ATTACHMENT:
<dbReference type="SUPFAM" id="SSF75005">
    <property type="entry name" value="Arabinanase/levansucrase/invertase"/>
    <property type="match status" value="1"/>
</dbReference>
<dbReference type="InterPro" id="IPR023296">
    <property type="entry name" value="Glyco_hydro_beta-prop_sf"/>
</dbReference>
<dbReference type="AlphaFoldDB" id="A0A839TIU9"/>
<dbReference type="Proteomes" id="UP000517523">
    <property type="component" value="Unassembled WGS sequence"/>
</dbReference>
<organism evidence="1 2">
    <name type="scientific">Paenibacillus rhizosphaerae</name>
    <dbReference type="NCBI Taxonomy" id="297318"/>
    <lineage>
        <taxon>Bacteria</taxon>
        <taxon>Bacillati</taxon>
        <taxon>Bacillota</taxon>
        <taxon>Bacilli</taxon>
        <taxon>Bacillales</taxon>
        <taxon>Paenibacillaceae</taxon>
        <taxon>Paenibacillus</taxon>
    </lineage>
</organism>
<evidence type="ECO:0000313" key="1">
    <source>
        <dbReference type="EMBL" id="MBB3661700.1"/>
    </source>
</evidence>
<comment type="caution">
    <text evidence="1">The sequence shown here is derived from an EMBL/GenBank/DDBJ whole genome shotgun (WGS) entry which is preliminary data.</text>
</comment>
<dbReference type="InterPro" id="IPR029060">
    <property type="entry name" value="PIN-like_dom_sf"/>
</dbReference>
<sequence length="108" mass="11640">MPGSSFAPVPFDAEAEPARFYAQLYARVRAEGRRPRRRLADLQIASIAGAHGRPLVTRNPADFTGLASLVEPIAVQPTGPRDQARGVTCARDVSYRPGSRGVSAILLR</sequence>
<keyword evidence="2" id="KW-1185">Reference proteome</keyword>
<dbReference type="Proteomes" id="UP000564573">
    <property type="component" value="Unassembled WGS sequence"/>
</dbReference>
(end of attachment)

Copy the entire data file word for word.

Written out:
<dbReference type="SUPFAM" id="SSF75005">
    <property type="entry name" value="Arabinanase/levansucrase/invertase"/>
    <property type="match status" value="1"/>
</dbReference>
<dbReference type="InterPro" id="IPR023296">
    <property type="entry name" value="Glyco_hydro_beta-prop_sf"/>
</dbReference>
<dbReference type="AlphaFoldDB" id="A0A839TIU9"/>
<dbReference type="Proteomes" id="UP000517523">
    <property type="component" value="Unassembled WGS sequence"/>
</dbReference>
<organism evidence="1 2">
    <name type="scientific">Paenibacillus rhizosphaerae</name>
    <dbReference type="NCBI Taxonomy" id="297318"/>
    <lineage>
        <taxon>Bacteria</taxon>
        <taxon>Bacillati</taxon>
        <taxon>Bacillota</taxon>
        <taxon>Bacilli</taxon>
        <taxon>Bacillales</taxon>
        <taxon>Paenibacillaceae</taxon>
        <taxon>Paenibacillus</taxon>
    </lineage>
</organism>
<evidence type="ECO:0000313" key="1">
    <source>
        <dbReference type="EMBL" id="MBB3661700.1"/>
    </source>
</evidence>
<comment type="caution">
    <text evidence="1">The sequence shown here is derived from an EMBL/GenBank/DDBJ whole genome shotgun (WGS) entry which is preliminary data.</text>
</comment>
<dbReference type="InterPro" id="IPR029060">
    <property type="entry name" value="PIN-like_dom_sf"/>
</dbReference>
<sequence length="108" mass="11640">MPGSSFAPVPFDAEAEPARFYAQLYARVRAEGRRPRRRLADLQIASIAGAHGRPLVTRNPADFTGLASLVEPIAVQPTGPRDQARGVTCARDVSYRPGSRGVSAILLR</sequence>
<keyword evidence="2" id="KW-1185">Reference proteome</keyword>
<dbReference type="Proteomes" id="UP000564573">
    <property type="component" value="Unassembled WGS sequence"/>
</dbReference>